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Spinning with an In-the-Hand Spindle:

Practice first without fiber

Hold your hand palm up and place the spindle between your middle and ring fingers with the bottom end pointing at the floor. 
Grasp the tip of the spindle with your thumb and forefinger. 
Allow your hand to relax and take a natural position. Now push your thumb away from you to twist the tip of the spindle. Your middle and ring fingers should support the spindle and catch it, but not prevent it from rotating. Practice a lot. If needed, steady the bottom of the spindle against your leg or a table.


Putting it all together

Tuck the distaff in your belt and under your arm.
Pull a few fibers out from the bottom of the flax on the distaff. Wet the thumb and forefinger of your distaff hand and get the starter fiber wet enough to stick together (doesn't have to be dripping). You may want to start without the spindle until you have a good length of thread. Twist the fibers towards you (clockwise, Z spun for a right-hander).(Click picture for closeup)
 With your distaff hand, pull out some more fiber and moisten it. Keep twisting and pulling out until you have enough fiber to wrap around the very tip your spindle. Moisten the tip of the spindle and wrap the fiber around until it catches.
Once the fiber is around your spindle, twist the top of the spindle and the thread together as described above.  Hold the spindle at such an angle as to allow the thread to rotate with the top of the spindle, rather than twist around it. This can also be viewed as letting the thread "slip off" the tip of the spindle. If your thread keeps building up on the tip of the spindle, pull the thread up and the spindle down until it unwinds. (click for larger image)

The distaff hand's thumb or forefinger should be kept moist to smooth the fibers as they get twisted into thread. I use my thumb and middle finger to pinch while I wet my forefinger. 


Every time you reach arm's length, wind onto the spindle. (Click for larger image)
Spiral the thread up to the top of the spindle and begin twirling the spindle again. (Click for larger image) 

Remember to re-wet your finger and keep smoothing!

Click here for more advice on Perfecting and Troubleshooting your technique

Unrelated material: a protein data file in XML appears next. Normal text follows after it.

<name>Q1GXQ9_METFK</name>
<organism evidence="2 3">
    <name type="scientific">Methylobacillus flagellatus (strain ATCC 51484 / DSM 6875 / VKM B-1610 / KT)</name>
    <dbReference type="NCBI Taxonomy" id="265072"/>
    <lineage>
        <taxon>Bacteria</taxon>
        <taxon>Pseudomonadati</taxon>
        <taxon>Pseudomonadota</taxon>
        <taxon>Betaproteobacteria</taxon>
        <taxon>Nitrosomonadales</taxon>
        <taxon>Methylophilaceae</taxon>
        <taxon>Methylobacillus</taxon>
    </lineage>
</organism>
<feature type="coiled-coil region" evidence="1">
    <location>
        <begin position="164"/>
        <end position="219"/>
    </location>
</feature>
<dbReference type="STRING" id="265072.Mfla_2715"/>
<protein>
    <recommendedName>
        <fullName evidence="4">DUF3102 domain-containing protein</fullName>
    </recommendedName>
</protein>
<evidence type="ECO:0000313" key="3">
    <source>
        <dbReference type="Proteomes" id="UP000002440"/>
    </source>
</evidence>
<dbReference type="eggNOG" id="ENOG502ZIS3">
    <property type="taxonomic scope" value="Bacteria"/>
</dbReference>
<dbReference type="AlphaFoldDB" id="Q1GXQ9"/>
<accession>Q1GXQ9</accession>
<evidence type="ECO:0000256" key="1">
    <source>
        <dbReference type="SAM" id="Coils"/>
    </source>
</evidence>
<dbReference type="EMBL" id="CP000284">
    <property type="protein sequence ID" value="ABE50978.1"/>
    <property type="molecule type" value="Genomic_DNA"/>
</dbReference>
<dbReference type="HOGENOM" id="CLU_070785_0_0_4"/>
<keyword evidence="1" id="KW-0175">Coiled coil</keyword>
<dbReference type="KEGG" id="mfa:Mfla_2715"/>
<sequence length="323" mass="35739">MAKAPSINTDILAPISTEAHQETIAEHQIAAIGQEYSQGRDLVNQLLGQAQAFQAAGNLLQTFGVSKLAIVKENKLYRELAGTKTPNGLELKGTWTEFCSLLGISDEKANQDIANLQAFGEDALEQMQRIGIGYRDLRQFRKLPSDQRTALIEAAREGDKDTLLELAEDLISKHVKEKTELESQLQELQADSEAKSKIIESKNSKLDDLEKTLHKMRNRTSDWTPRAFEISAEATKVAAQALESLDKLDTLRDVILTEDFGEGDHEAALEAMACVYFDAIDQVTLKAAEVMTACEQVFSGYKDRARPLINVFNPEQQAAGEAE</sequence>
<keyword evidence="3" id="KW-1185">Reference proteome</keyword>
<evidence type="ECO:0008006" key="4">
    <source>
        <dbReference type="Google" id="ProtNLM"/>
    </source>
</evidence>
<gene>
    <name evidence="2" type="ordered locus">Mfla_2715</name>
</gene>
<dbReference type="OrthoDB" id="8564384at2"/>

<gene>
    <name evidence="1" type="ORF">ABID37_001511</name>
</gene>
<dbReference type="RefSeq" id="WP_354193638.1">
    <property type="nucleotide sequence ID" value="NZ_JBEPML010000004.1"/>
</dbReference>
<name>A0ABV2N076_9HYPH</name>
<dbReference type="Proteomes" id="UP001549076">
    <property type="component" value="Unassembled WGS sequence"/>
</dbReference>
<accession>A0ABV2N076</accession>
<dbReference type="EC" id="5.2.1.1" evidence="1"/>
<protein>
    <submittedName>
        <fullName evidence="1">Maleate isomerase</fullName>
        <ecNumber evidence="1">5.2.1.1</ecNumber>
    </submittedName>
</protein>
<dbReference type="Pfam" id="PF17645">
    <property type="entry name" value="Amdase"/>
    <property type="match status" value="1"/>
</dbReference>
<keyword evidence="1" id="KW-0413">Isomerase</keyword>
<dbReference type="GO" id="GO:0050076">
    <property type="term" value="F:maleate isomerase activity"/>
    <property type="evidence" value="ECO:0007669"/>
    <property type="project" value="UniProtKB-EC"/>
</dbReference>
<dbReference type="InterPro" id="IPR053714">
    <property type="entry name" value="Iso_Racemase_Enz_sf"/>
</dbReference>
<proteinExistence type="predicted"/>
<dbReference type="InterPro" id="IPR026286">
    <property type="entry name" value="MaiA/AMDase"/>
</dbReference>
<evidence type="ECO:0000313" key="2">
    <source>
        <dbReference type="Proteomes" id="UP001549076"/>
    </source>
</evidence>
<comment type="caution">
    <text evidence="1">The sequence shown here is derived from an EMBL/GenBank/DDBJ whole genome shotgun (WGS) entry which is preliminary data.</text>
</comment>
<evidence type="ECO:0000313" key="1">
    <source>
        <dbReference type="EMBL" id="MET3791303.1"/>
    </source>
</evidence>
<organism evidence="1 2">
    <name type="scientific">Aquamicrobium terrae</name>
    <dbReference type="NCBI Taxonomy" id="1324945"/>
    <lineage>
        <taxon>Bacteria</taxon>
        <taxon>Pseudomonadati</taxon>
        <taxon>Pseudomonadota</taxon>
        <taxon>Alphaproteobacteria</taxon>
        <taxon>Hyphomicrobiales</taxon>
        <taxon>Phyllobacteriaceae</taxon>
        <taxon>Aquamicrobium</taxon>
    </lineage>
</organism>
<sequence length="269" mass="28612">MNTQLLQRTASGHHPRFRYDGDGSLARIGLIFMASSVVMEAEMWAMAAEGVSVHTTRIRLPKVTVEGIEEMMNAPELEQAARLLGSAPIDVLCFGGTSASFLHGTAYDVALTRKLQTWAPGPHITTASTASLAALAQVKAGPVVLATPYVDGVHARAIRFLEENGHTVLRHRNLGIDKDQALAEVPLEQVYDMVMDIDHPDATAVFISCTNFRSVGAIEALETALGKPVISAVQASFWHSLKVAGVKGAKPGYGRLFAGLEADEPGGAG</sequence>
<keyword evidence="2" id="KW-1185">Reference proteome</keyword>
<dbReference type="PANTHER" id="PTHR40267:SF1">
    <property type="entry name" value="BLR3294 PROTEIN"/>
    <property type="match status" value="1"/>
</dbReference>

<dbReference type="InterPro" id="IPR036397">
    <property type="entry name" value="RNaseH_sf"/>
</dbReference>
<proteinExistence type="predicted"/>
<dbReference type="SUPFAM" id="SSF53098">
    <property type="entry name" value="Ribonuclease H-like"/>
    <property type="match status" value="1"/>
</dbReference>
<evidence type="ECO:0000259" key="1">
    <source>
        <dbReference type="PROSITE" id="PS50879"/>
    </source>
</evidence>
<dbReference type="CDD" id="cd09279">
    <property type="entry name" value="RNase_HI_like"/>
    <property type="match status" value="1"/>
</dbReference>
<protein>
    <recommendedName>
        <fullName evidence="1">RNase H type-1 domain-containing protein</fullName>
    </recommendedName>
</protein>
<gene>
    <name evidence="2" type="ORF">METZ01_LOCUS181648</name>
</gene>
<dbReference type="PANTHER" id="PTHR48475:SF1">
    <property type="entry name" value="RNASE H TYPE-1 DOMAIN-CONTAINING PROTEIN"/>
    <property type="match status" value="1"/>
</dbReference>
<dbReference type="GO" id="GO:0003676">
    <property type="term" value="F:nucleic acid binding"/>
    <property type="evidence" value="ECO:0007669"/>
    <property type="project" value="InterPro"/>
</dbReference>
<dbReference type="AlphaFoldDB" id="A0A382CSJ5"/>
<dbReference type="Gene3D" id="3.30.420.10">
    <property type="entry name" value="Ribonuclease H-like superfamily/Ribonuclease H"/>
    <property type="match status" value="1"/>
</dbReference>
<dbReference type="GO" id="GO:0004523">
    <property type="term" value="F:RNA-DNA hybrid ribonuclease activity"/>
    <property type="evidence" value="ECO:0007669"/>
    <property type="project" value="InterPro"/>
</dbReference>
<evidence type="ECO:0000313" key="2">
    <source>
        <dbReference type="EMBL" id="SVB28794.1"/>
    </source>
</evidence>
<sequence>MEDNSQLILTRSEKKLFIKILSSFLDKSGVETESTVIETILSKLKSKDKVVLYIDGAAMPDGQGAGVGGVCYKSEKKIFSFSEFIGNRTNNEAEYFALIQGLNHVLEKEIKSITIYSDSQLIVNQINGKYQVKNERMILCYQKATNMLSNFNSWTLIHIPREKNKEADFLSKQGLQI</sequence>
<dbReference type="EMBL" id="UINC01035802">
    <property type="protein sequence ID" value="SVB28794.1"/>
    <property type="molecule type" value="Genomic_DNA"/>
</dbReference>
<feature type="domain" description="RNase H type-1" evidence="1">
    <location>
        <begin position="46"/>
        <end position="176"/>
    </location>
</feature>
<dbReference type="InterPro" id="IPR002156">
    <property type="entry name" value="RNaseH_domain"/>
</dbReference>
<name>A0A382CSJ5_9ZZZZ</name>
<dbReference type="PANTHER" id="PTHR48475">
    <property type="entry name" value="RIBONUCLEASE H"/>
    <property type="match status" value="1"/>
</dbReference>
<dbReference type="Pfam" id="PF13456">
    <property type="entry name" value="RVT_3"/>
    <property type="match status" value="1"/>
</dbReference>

Adding on...

Once you get the basic drafting and twirling the spindle down, you may want to add an (optional) extra step to quickly add more twist to the yarn. My development of this step was based partly on Andean spindle spinning methods and partly on theorizing around images of spinners where the spindle is clearly suspended below the spindle hand.

Each time you wind on, finish by making a half-hitch or two on your spindle so that you will be able to suspend the spindle from the yarn. 
Continue twirling the tip of the spindle in your hand as usual. Then, after you draft out a length of thread but before you wind it onto the spindle the next time, give the spindle an extra spin and hold onto the yarn instead of the spindle.

It sounds simple, but the reason I consider this an "advanced" technique is because if the linen in the half-hitch dries out before you get to the free-spin, the half-hitch slips right off the top of the spindle and the spindle drops to the ground. Be sure to have a ground-resistant spindle when you try this technique! You may give up and prefer to just add the extra twist by continuing to twirl the spindle in-the-hand.


THIS IS VERY IMPORTANT! Cumulative Stress Disorders (CSD's ) are NOT a modern invention even though the name may be. Spinning with this method will aggravate Carpal Tunnels Syndrome and can produce it if you spin for long hours. Please stop and stretch your hands and wrists at LEAST every fifteen minutes. If you feel tingling, numbness, cramping, pain, or anything funny in either hand or arm, STOP and do something else for a while.

To avoid discomfort, try to keep arms and wrists relaxed. Wrists should be straight. Elbows should not be bent over 90 degrees. Your upper arms should be as close to your sides as possible. You may wish to make a stand for your distaff or sling it to you if that helps. Make sure you move around and stretch your back, arms, wrists, and hands often.

On the plus side, spinning tends to be a very calming and relaxing activity. The pleasant feeling of being productive while doing a repetitive, Zen-like activity is quite addictive for many and may help reduce stress. Remember to breathe deeply, release tight muscles, and enjoy the experience.

Happy Spinning!

All content copyright the author, Jennifer Munson munson.jennifer@gmail.com The author makes no guarantees for instructions and recipes on this site; neither does she accept responsibility for their outcomes. Verbatim copies may be made for educational purposes only provided they contain original copyright marking.

This page created August 4, 2001

Last updated August 02, 2005